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SEO and website changes



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#1 Faramous

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Posted 09 February 2018 - 11:57

Hello all,

 

I need some help. 

 

Got a client who moved to us a while back because they weren't satisfied with their old designers. The designers used their own custom CMS. It's extremely big for what it is and a little clunky (no disrespect to them, it's probably just that I don't have their expertise with it). We were asked to refurbish the website, so decided to migrate over to Wordpress. The V2 site is looking great and works well, but I'm concerned that when we switch over to the new site, they'll take some SEO impact. Really not sure. Still studying the SEO side of things.

 

The URL for the site will be the same. We'll literally just replace the existing site with the new one. Will that have a negative impact? For example, their company name currently ranks 1 in Google and they are present in the map pack for some of their top keywords. They really don't want to lose that.

 

Regards,

Faramous 


Edited by Faramous, 09 February 2018 - 12:07.

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#2 MikeChipshop

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Posted 09 February 2018 - 12:09   Best Answer

If the name stays the same and the content stays the same, then the only thing you need to worry about is if your structure is decent enough (i.e. are you using the correct layout of semantic tags, headings etc) and is the performance on par or better than the old site. I'd run a page speed test and lighthouse. Test on both the old site, and the new site, and check the performance. Also run both through the W3C validator, if you can beat the old site in both of these tests, then you're 99% of the way there.

 

One thing to remember, and to relay to your client, the site will be unstable in the SERPs for a few weeks while it re-indexes and generally sorts itself out. This is no indication of its overall position, and pretty much unavoidable.


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#3 Faramous

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Posted 09 February 2018 - 12:15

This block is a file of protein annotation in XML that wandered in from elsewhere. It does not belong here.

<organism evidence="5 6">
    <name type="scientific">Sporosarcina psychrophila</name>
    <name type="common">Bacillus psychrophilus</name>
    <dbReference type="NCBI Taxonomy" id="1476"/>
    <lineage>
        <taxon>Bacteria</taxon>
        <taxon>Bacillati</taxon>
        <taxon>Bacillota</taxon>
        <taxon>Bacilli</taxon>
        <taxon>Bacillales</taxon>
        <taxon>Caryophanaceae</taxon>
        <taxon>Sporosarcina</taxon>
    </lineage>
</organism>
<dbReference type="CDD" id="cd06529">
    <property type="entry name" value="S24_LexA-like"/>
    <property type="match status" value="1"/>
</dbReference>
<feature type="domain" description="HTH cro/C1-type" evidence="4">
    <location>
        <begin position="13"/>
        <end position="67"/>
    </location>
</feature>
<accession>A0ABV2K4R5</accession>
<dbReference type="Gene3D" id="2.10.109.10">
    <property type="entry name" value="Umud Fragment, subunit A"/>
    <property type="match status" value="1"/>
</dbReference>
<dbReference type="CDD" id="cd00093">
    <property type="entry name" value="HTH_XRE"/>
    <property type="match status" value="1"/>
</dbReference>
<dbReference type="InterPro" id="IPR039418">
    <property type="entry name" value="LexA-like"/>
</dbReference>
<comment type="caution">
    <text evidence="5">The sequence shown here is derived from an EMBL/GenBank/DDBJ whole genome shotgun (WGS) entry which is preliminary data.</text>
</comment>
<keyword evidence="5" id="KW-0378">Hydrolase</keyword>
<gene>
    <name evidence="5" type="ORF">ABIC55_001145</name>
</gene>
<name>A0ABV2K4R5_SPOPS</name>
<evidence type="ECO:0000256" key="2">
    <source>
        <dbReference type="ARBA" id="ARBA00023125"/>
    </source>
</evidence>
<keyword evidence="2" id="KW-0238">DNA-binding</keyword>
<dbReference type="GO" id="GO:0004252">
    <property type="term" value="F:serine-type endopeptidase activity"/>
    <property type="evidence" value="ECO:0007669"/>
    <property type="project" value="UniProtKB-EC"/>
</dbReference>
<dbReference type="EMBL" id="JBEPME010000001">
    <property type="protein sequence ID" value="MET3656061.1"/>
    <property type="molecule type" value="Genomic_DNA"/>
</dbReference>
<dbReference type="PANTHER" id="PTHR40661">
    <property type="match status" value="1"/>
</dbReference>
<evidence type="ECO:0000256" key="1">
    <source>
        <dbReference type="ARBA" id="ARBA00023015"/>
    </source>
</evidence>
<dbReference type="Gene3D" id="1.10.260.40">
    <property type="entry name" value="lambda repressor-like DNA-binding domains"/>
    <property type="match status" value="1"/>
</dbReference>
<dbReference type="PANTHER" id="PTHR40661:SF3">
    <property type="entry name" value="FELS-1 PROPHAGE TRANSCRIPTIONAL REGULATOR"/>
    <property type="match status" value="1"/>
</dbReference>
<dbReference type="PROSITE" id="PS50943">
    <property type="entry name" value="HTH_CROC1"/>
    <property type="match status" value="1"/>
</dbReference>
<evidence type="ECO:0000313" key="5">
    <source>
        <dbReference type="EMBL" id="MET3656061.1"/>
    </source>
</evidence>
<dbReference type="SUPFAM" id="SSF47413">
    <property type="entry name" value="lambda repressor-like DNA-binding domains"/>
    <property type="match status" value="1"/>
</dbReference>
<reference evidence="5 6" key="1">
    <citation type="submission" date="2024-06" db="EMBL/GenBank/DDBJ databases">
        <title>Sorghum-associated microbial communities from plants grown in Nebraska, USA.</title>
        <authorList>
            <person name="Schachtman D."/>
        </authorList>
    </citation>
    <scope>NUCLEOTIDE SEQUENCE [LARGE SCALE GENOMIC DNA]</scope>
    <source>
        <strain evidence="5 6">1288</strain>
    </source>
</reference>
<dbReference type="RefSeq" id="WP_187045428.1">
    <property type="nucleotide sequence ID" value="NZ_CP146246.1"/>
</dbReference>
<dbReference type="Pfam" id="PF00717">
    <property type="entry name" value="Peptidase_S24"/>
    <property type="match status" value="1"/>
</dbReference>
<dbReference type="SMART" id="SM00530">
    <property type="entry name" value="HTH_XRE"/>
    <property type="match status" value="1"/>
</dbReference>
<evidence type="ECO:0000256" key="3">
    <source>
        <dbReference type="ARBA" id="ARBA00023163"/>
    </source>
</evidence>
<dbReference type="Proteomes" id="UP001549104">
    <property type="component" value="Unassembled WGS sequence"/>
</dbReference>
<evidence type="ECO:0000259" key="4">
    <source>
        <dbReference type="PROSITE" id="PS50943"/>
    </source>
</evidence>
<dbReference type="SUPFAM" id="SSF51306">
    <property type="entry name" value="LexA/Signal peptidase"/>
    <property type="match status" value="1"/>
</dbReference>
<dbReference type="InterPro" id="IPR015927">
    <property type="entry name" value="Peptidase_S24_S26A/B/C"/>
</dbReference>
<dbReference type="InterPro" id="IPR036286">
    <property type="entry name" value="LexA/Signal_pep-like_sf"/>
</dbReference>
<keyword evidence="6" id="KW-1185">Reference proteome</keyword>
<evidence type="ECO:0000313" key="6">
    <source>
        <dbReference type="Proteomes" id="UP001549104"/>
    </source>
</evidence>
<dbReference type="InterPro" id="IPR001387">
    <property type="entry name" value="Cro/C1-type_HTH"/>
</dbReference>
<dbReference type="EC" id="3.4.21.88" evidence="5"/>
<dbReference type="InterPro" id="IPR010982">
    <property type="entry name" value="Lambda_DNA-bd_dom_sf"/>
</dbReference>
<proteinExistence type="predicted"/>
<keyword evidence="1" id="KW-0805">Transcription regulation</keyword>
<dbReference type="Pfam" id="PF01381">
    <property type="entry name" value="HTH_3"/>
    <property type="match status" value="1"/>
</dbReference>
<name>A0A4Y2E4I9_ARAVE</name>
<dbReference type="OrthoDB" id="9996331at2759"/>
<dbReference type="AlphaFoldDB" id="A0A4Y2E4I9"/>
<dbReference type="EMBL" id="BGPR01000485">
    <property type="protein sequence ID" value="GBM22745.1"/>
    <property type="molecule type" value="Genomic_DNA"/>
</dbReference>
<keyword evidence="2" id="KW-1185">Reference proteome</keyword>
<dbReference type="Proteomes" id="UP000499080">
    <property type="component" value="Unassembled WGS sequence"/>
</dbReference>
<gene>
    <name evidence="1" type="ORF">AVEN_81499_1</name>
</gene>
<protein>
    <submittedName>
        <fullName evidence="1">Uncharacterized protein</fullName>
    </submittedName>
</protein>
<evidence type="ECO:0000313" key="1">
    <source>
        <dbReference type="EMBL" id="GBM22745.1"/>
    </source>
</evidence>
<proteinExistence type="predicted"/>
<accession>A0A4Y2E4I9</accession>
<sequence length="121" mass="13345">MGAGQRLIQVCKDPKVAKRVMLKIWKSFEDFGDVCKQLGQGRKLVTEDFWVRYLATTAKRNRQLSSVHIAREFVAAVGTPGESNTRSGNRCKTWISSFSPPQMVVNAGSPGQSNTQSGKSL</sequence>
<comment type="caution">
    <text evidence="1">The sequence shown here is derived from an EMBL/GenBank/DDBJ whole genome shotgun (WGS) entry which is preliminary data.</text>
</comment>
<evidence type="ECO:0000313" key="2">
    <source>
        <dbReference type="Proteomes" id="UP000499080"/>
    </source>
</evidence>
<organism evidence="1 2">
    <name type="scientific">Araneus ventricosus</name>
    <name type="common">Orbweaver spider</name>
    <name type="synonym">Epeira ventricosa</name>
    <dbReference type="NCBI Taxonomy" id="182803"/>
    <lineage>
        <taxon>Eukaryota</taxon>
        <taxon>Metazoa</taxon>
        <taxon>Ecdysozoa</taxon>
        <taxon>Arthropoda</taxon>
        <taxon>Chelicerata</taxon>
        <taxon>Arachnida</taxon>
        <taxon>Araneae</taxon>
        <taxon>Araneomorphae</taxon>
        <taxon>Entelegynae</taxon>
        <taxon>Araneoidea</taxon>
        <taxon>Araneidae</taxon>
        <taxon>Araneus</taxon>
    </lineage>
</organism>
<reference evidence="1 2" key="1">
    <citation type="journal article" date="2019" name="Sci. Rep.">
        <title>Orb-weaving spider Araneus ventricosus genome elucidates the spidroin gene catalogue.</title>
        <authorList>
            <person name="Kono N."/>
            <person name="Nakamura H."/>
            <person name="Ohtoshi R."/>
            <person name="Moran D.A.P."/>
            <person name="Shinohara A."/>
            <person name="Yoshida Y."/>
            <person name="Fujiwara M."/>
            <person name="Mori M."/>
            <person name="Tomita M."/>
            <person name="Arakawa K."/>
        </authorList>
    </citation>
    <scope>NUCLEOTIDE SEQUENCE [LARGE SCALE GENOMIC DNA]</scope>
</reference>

If the name stays the same and the content stays the same, then the only thing you need to worry about is if your structure is decent enough (i.e. are you using the correct layout of semantic tags, headings etc) and is the performance on par or better than the old site. I'd run a page speed test and lighthouse. Test on both the old site, and the new site, and check the performance. Also run both through the W3C validator, if you can beat the old site in both of these tests, then you're 99% of the way there.

 

One thing to remember, and to relay to your client, the site will be unstable in the SERPs for a few weeks while it re-indexes and generally sorts itself out. This is no indication of its overall position, and pretty much unavoidable.

That's perfect, thank you. Just the kind of advice I was looking for. Your mention of indexing instantly gave clarity to what was nagging in the back of my mind as a problem.
 

I appreciate your help.


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#4 MikeChipshop

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Posted 09 February 2018 - 12:19

That's perfect, thank you. Just the kind of advice I was looking for. Your mention of indexing instantly gave clarity to what was nagging in the back of my mind as a problem.
 

I appreciate your help.

 

 

Yeah, WordPress is actually pretty SEO friendly and if you look at the code of the previous site and the new site, you should be able to see which one is more semantic and less bloated.

 

Like i said though, make the client as aware as possible that the site will bounce around for a bit, or you'll spend the next few weeks fending off panicky client calls until it settles :P


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